• Operation 704 includes calculating a write throughput for one or more storage volumes.
  • the write throughput can be an average number of write operations per increment of time (e.g., bytes/hour, bytes/day, bytes/week, etc.).
  • the write throughput can be an average write throughput based on observing all write operations on a given storage volume for a period of time (e.g., a day, a week, etc.).
  • Operation 706 includes calculating a predicted remaining life for one or more storage volumes based on the accumulated write quantity determined in operation 702 and the average write throughput determined in operation 704 . In some embodiments, calculating the predicted remaining life of the first storage volume is triggered when the accumulated write quantity as a proportion of the total write quantity is above a threshold (e.g., when the accumulated write quantity is 80% or greater than the total write quantity rating for the one or more storage volumes). Operation 706 is discussed in more detail hereinafter with respect to FIG. 8 .
  • Operation 708 includes determining if the predicted remaining life is less than a first threshold. If the predicted remaining life is above the first threshold (e.g., NO at operation 708 ), then the method 700 proceeds to operation 710 . Operation 710 includes classifying the storage volume as not an old storage volume (e.g., a newer storage volume). If the predicted remaining life is above the first threshold (e.g., YES at operation 708 ), then the method 700 proceeds to operation 712 and classifies the storage volume as an old storage volume.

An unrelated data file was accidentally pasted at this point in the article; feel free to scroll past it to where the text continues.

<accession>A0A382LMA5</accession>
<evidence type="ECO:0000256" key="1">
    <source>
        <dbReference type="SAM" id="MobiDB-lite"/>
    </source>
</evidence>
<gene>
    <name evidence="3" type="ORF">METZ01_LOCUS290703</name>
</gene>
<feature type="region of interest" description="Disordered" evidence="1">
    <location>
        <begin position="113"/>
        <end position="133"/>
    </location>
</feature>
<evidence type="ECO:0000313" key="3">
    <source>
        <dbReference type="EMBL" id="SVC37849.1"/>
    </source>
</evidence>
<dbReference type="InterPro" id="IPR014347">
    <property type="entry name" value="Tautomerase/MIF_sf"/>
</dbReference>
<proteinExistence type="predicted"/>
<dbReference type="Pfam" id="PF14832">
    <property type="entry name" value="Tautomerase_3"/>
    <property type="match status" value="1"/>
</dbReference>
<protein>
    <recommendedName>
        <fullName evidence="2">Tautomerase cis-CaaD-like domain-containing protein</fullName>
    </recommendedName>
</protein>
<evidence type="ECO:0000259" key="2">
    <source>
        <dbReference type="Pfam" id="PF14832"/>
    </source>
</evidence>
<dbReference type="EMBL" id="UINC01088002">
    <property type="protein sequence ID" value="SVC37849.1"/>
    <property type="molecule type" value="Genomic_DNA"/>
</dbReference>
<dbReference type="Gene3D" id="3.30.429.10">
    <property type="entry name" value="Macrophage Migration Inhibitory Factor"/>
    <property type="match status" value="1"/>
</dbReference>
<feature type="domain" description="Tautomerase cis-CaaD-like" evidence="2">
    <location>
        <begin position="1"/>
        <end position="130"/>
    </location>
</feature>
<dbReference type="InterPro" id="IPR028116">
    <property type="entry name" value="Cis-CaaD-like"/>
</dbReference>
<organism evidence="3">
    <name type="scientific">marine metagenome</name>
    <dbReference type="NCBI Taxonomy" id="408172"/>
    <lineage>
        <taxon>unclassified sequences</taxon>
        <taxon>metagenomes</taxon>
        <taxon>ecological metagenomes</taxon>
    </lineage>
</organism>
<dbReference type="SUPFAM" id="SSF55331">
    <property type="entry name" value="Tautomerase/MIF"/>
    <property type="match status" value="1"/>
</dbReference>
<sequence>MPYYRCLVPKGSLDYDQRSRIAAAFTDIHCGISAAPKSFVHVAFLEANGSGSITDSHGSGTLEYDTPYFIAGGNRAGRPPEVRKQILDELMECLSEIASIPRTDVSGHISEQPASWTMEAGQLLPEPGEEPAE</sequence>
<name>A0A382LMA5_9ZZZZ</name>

• a first threshold e.g., NO at operation 708
  • Operation 710 includes classifying the storage volume as not an old storage volume (e.g., a newer storage volume). If the predicted remaining life is above the first threshold (e.g., YES at operation 708 ), then the method 700 proceeds to operation 712 and classifies the storage volume as an old storage volume.
  • the method 700 then proceeds to operation 714 and determines if the predicted remaining life is less than a second threshold. If the predicted remaining life is not below the second threshold (e.g., NO at operation 714 ), then the method 700 returns to operation 702 and continues monitoring the accumulated write quantity of the storage volume and intermittently (e.g., daily, weekly, etc.) proceeding through the operations of the method 700 (e.g., to compare an updated predicted remaining life to the first and second thresholds).